Five community organizations have asked Fairfield for $10,000 grants in 2020, but the city won’t have enough to accommodate everyone’s full request.
Fairfield Community Foundation, Fairfield Food Pantry, Partners in Prime, the Fairfield YMCA and the Fairfield Prevention Coalition are seeking a portion of the $36,000 the city allocates for community grants every year.
The city has issued grants to community organizations for years but capped the amount at $36,000 in 2013, said Finance Director Scott Timmer.
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“The first two years (since it was lowered), we gave that out,” he said. “In the last handful of years, we did not receive requests to fulfill the $36,000. That is not the trend this year.”
The Community Foundation said it would use the grant funds to upgrade its computer software and hardware, and foundation President Linda Yarger said it’s “at the end of life of what we currently have.”
“Without your ongoing support, we cannot do what we do for the community,” she said.
The foundation, which celebrates 20 years in operation this year, has received grant funding in the past, including $10,000 in 2017 to 2019. Its strategic plan focuses on education, drug prevention and homelessness.
The Fairfield Food Pantry, which was started 22 years ago, has also received $10,000 in past years.
According to its submission, more than 8,500 people through September have been served by the Fairfield Food Pantry, and it expects to serve 11,000 to 12,000 people by the end of this year. In recent years, the pantry served about 10,000 people annually.
Officials say the new location on Donald Drive, which is closer to Fairfield schools and is more visible, is part of the cause of the increase. School principals are also sending names of underprivileged families.
The pantry’s main revenue sources are its annual 5K walk and run, grants and donations, and it receives food from food drives and Kroger’s Zero Hunger, Zero Waste program.
Partners in Prime, which is based in Hamilton but serves Fairfield, has received between $8,000 and $10,000 in the past five years.
“Your continued support ensures we are able to continue to serve the older adult residents in their homes and in their communities, and provide transportation,” said Kim Neal Davis, director of Development at Community First Solutions, the parent organization for Partners in Prime.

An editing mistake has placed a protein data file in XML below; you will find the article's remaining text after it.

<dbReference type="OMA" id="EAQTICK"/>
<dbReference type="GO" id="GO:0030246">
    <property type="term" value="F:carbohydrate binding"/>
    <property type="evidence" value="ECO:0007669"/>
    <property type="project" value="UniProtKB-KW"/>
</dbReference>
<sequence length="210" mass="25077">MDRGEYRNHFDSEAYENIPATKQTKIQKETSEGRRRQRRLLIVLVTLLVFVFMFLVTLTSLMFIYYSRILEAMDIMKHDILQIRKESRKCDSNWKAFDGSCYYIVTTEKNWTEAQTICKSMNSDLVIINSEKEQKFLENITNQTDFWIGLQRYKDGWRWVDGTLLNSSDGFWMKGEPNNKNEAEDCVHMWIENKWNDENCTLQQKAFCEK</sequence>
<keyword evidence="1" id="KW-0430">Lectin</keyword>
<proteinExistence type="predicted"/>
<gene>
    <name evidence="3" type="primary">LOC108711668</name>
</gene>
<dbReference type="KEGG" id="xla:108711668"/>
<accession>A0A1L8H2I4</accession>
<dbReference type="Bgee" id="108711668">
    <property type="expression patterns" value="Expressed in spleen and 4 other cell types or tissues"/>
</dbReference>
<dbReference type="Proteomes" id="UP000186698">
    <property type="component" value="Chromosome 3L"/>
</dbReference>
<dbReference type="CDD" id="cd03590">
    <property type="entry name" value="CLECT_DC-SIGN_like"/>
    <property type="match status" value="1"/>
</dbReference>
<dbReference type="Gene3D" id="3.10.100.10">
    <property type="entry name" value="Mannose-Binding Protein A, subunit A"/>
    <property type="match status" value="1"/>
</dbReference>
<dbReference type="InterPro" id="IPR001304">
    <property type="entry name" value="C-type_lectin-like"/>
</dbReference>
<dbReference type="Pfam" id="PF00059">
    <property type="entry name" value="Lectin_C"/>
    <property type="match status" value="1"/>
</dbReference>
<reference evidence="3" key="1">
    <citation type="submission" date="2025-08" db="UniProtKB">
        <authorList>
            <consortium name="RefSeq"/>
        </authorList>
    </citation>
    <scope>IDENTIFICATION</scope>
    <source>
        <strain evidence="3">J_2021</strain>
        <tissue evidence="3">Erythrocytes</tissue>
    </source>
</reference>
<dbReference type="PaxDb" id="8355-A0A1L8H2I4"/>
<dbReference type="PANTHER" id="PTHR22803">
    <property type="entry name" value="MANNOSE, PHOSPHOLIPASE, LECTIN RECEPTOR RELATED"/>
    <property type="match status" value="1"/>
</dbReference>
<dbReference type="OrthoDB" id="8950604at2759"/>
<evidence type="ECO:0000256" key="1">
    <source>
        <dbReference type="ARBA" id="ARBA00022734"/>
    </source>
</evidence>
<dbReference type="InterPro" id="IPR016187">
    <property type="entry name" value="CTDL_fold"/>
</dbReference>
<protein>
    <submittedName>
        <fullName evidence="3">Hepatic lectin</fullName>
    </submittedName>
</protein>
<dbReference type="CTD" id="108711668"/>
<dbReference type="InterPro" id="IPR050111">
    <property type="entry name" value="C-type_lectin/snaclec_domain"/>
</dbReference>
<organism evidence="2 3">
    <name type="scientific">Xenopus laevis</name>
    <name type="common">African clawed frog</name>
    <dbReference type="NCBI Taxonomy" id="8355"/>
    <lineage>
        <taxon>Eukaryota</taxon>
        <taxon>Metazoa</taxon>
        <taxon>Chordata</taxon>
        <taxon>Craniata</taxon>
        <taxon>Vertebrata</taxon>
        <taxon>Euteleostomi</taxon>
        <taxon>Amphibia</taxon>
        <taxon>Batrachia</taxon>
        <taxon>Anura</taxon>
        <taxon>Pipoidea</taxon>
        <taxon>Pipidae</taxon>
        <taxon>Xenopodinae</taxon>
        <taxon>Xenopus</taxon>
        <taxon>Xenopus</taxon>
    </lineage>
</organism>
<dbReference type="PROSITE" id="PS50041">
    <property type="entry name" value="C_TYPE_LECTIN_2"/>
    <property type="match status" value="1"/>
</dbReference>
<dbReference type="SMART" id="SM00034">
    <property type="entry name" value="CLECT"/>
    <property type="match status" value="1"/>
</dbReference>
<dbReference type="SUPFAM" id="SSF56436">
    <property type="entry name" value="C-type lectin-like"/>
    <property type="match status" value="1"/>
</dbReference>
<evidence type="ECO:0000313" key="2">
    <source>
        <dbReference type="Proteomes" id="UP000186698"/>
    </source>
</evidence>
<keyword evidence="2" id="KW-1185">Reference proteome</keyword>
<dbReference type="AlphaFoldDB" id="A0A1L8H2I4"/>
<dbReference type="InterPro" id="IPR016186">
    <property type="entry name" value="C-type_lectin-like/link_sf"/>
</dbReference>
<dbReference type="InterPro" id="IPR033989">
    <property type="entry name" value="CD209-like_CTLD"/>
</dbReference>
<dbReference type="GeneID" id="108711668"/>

From January to September this year, there have been:
• 219 Fairfield residents who are Elements Wellness Center members
• 169 Fairfield residents use the Community First pharmacy
• 17,931 meals delivered to 116 clients
• 4,105 transportation trips provided to 443 clients either to Fairfield residents are non-residents transported into the city; and
• 629 hours of service to residents through home services department.
Greater Miami Valley YMCA, which has a branch location on Bibury Road in the city, is looking for funding for its accessibility project, said Ed O’Brien, Fairfield YMCA executive director.
“The Great Miami Valley YMCA strives to bring programming inclusive of all participants, including children and families with developmental disabilities,” he said.
The grant would help the YMCA become 100 percent handicap accessible.
The Fairfield Prevention Coalition’s 10-year federal grant will expire in mid-2020, said Deb Neyer, Fairfield Prevention Coalition executive director.
The coalition, which has a $150,000 annual budget, has helped reduce drug and alcohol use by the city’s youth, and in the past 10 years the coalition has reduced:
• underage tobacco use by 73 percent
• prescription drug abuse by 53 percent
• underage alcohol use by 41 percent
• marijuana use by 29 percent
“Prevention is the most effective way to make a dent in the drug problem,” said Lou Silverberg, coalition board member.
He also said every $1 invested in prevention efforts can reduce the costs related to substance abuse by an average of $18.
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